“Seitdem hat mich der Berg nicht mehr losgelassen. Ja, ich habe die schönsten Zeiten meines Lebens in seinem Schatten verbracht, all meine großen Pläne sind dort am Berghof entstanden!” – Adolf Hitler
The morning of our hike to the top of the Untersberg started off with, despite it being summer, less than ideal weather. It was wet, cold and the whole area was camouflaged in thick fog and mist. It was perfect. The mountain was reserving it’s secret and we had to sweat first, we would get to experience it’s magnificence later . We had arrived the night before in the small town of Sankt Leonhard in Austria, in darkness, and had yet to get our first glimpse of this mythical mountain. The Untersberg had long been a place of great interest. It has been known, throughout history, by different names, all invoking it’s sense of mystical importance: The Midnight Mountain, The Mountain of Destiny, The Magic Mountain and Wotan’s Mountain. The stories and legends surrounding this place are enough to fill several books. All of this was the source of excellent discussions and inspiration on the assent through the mist to the summit.
The hike up the narrow pathways took almost four hours. The cold had given way to heat and each step seemed heavier than the previous. In the distance we could see other visitors in a cable car, the fastest way up. It felt good that we, with small children, choose the more demanding route. What purpose does it serve to reach the top of a mountain without ever having to stop to catch your breath or stumble on a rock? Do you really experience the mountain when your view is through a piece of glass, or in probably the majority of cases – through the view finder of your “smart”phone? Do you get to stop and take in your surroundings? You cannot fully experience nature from behind a pane of glass. I thought about Evola’s”generation of crisis” and then of those in the glass cage, speeding up the mountain side, the products of “dry intellectualism” and this “bourgeois sentimentalism”. For them the mountain is nothing more than a photo-op. They are attracted to the mountain, but they miss the point and ultimately they do not experience it.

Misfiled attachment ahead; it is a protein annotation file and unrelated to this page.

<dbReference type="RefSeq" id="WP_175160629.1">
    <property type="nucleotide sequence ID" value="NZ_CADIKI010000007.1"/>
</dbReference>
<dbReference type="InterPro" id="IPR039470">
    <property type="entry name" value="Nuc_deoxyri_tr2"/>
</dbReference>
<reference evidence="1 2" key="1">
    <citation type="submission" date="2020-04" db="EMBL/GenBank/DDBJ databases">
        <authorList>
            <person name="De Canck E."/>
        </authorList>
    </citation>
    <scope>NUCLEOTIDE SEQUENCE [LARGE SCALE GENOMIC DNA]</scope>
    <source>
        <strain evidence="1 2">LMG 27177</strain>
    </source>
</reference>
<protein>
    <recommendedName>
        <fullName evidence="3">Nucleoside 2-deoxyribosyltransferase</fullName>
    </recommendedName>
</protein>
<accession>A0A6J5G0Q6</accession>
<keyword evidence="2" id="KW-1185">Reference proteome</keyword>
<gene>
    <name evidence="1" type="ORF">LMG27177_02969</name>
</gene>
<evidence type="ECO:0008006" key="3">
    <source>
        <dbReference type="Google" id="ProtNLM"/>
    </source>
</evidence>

We reached the summit somewhere after 13:00 and walked around to find somewhere to eat our lunch. We found a small spot, over looking the remains of a ice cave, which still contained a great deal of snow and ice in the warm August summer. The Untersberg is filled with underground caves and tunnels. There are many local ledgends talking about dwarves and other such subterranean creatures carving out an underground network. The Dali Lama insited on visiting the mountain, calling it: the heart chakra of mother earth and brother of holy Kailash, the crown chakra. The sleeping dragon. The most famous story of the Untersberg is that of The Sleeping Hero, Emperor Karl V resides there (Barbarossa sleeps at Kyffhäuser), sleeping, until his bread has grown three times around the mountain. Another story says that he will awaken, when 24 ravens fly three times around the mountain. The mixing up of Karl V and Barbarossa are not important. It speaks to the power of the Untersberg in the collective folk-consciousness. The idea of The Sleeping Hero is something which we find all over the European Nation. King Arthur and Freebrough Hill, Fionn mac Cumhaill in Ireland, Holger Danske in Denmark, The Knights of Ålleberg in Sweden et cetra. It is an interesting footnote that material used in the construction of the Walhalla Monument in Regensburg is taken from the Untersberg, testament to it’s importance.